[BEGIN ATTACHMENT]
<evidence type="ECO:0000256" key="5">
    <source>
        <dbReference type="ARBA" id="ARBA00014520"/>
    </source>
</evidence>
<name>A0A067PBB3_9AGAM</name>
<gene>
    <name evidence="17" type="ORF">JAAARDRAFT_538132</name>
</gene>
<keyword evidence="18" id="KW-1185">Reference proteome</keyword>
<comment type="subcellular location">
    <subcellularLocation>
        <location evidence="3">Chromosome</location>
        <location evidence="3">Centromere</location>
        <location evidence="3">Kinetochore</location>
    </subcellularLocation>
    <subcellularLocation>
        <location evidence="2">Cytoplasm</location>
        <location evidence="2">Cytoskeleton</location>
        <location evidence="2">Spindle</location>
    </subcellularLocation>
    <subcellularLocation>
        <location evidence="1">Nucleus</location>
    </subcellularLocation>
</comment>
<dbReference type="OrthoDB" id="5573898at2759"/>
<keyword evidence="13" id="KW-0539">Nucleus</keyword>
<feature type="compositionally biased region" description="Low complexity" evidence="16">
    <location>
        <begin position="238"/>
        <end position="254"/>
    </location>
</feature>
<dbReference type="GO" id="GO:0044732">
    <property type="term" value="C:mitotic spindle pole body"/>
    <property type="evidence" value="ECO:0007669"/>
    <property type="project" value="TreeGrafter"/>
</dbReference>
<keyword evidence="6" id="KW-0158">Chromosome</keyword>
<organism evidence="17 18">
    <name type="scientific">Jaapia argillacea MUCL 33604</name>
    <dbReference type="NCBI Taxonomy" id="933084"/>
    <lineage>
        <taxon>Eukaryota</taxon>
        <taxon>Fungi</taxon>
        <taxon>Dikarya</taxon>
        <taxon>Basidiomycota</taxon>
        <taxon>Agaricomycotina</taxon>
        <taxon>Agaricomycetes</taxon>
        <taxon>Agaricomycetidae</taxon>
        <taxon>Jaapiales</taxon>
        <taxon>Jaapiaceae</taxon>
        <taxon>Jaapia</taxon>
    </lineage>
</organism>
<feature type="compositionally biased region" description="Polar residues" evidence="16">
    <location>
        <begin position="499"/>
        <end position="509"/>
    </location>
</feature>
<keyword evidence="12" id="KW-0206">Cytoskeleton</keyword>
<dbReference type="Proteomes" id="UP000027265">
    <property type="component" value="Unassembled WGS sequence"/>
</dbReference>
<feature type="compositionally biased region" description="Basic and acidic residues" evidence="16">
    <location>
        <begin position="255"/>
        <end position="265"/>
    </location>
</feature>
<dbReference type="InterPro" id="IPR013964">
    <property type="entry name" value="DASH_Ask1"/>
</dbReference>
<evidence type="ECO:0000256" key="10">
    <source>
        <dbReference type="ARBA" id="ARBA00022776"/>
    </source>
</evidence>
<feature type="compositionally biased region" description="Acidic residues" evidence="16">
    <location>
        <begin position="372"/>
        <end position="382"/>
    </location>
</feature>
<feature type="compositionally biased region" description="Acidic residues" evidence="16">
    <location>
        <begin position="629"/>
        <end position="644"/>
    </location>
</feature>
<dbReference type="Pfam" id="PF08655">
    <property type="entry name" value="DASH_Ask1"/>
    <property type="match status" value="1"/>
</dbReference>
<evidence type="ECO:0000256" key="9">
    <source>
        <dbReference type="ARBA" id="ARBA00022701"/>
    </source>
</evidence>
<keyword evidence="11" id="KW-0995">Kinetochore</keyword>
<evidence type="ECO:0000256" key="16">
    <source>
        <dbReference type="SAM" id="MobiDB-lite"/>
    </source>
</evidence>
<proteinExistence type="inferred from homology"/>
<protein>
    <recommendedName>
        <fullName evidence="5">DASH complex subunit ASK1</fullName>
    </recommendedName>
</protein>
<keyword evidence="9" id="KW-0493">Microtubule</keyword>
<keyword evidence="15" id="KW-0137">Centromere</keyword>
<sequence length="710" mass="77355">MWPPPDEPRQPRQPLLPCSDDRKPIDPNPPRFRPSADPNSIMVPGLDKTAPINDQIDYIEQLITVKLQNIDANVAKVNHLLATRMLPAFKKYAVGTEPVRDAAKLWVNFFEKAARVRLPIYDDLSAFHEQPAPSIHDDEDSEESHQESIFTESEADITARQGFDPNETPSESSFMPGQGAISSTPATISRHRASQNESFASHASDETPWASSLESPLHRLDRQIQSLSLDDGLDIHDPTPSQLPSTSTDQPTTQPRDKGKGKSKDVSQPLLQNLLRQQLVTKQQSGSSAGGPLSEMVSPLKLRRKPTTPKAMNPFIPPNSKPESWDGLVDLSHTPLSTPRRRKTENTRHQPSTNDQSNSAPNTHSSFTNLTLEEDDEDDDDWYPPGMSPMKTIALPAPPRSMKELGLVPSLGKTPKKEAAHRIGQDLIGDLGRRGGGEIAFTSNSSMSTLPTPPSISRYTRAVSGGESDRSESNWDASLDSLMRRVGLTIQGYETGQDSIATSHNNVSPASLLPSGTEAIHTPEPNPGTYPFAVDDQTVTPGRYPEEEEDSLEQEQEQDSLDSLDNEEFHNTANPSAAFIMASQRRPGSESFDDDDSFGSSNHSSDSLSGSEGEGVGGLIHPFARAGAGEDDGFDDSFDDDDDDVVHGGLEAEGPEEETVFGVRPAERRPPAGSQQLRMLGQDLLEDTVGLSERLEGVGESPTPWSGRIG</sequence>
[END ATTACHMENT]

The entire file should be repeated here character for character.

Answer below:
<evidence type="ECO:0000256" key="5">
    <source>
        <dbReference type="ARBA" id="ARBA00014520"/>
    </source>
</evidence>
<name>A0A067PBB3_9AGAM</name>
<gene>
    <name evidence="17" type="ORF">JAAARDRAFT_538132</name>
</gene>
<keyword evidence="18" id="KW-1185">Reference proteome</keyword>
<comment type="subcellular location">
    <subcellularLocation>
        <location evidence="3">Chromosome</location>
        <location evidence="3">Centromere</location>
        <location evidence="3">Kinetochore</location>
    </subcellularLocation>
    <subcellularLocation>
        <location evidence="2">Cytoplasm</location>
        <location evidence="2">Cytoskeleton</location>
        <location evidence="2">Spindle</location>
    </subcellularLocation>
    <subcellularLocation>
        <location evidence="1">Nucleus</location>
    </subcellularLocation>
</comment>
<dbReference type="OrthoDB" id="5573898at2759"/>
<keyword evidence="13" id="KW-0539">Nucleus</keyword>
<feature type="compositionally biased region" description="Low complexity" evidence="16">
    <location>
        <begin position="238"/>
        <end position="254"/>
    </location>
</feature>
<dbReference type="GO" id="GO:0044732">
    <property type="term" value="C:mitotic spindle pole body"/>
    <property type="evidence" value="ECO:0007669"/>
    <property type="project" value="TreeGrafter"/>
</dbReference>
<keyword evidence="6" id="KW-0158">Chromosome</keyword>
<organism evidence="17 18">
    <name type="scientific">Jaapia argillacea MUCL 33604</name>
    <dbReference type="NCBI Taxonomy" id="933084"/>
    <lineage>
        <taxon>Eukaryota</taxon>
        <taxon>Fungi</taxon>
        <taxon>Dikarya</taxon>
        <taxon>Basidiomycota</taxon>
        <taxon>Agaricomycotina</taxon>
        <taxon>Agaricomycetes</taxon>
        <taxon>Agaricomycetidae</taxon>
        <taxon>Jaapiales</taxon>
        <taxon>Jaapiaceae</taxon>
        <taxon>Jaapia</taxon>
    </lineage>
</organism>
<feature type="compositionally biased region" description="Polar residues" evidence="16">
    <location>
        <begin position="499"/>
        <end position="509"/>
    </location>
</feature>
<keyword evidence="12" id="KW-0206">Cytoskeleton</keyword>
<dbReference type="Proteomes" id="UP000027265">
    <property type="component" value="Unassembled WGS sequence"/>
</dbReference>
<feature type="compositionally biased region" description="Basic and acidic residues" evidence="16">
    <location>
        <begin position="255"/>
        <end position="265"/>
    </location>
</feature>
<dbReference type="InterPro" id="IPR013964">
    <property type="entry name" value="DASH_Ask1"/>
</dbReference>
<evidence type="ECO:0000256" key="10">
    <source>
        <dbReference type="ARBA" id="ARBA00022776"/>
    </source>
</evidence>
<feature type="compositionally biased region" description="Acidic residues" evidence="16">
    <location>
        <begin position="372"/>
        <end position="382"/>
    </location>
</feature>
<feature type="compositionally biased region" description="Acidic residues" evidence="16">
    <location>
        <begin position="629"/>
        <end position="644"/>
    </location>
</feature>
<dbReference type="Pfam" id="PF08655">
    <property type="entry name" value="DASH_Ask1"/>
    <property type="match status" value="1"/>
</dbReference>
<evidence type="ECO:0000256" key="9">
    <source>
        <dbReference type="ARBA" id="ARBA00022701"/>
    </source>
</evidence>
<keyword evidence="11" id="KW-0995">Kinetochore</keyword>
<evidence type="ECO:0000256" key="16">
    <source>
        <dbReference type="SAM" id="MobiDB-lite"/>
    </source>
</evidence>
<proteinExistence type="inferred from homology"/>
<protein>
    <recommendedName>
        <fullName evidence="5">DASH complex subunit ASK1</fullName>
    </recommendedName>
</protein>
<keyword evidence="9" id="KW-0493">Microtubule</keyword>
<keyword evidence="15" id="KW-0137">Centromere</keyword>
<sequence length="710" mass="77355">MWPPPDEPRQPRQPLLPCSDDRKPIDPNPPRFRPSADPNSIMVPGLDKTAPINDQIDYIEQLITVKLQNIDANVAKVNHLLATRMLPAFKKYAVGTEPVRDAAKLWVNFFEKAARVRLPIYDDLSAFHEQPAPSIHDDEDSEESHQESIFTESEADITARQGFDPNETPSESSFMPGQGAISSTPATISRHRASQNESFASHASDETPWASSLESPLHRLDRQIQSLSLDDGLDIHDPTPSQLPSTSTDQPTTQPRDKGKGKSKDVSQPLLQNLLRQQLVTKQQSGSSAGGPLSEMVSPLKLRRKPTTPKAMNPFIPPNSKPESWDGLVDLSHTPLSTPRRRKTENTRHQPSTNDQSNSAPNTHSSFTNLTLEEDDEDDDDWYPPGMSPMKTIALPAPPRSMKELGLVPSLGKTPKKEAAHRIGQDLIGDLGRRGGGEIAFTSNSSMSTLPTPPSISRYTRAVSGGESDRSESNWDASLDSLMRRVGLTIQGYETGQDSIATSHNNVSPASLLPSGTEAIHTPEPNPGTYPFAVDDQTVTPGRYPEEEEDSLEQEQEQDSLDSLDNEEFHNTANPSAAFIMASQRRPGSESFDDDDSFGSSNHSSDSLSGSEGEGVGGLIHPFARAGAGEDDGFDDSFDDDDDDVVHGGLEAEGPEEETVFGVRPAERRPPAGSQQLRMLGQDLLEDTVGLSERLEGVGESPTPWSGRIG</sequence>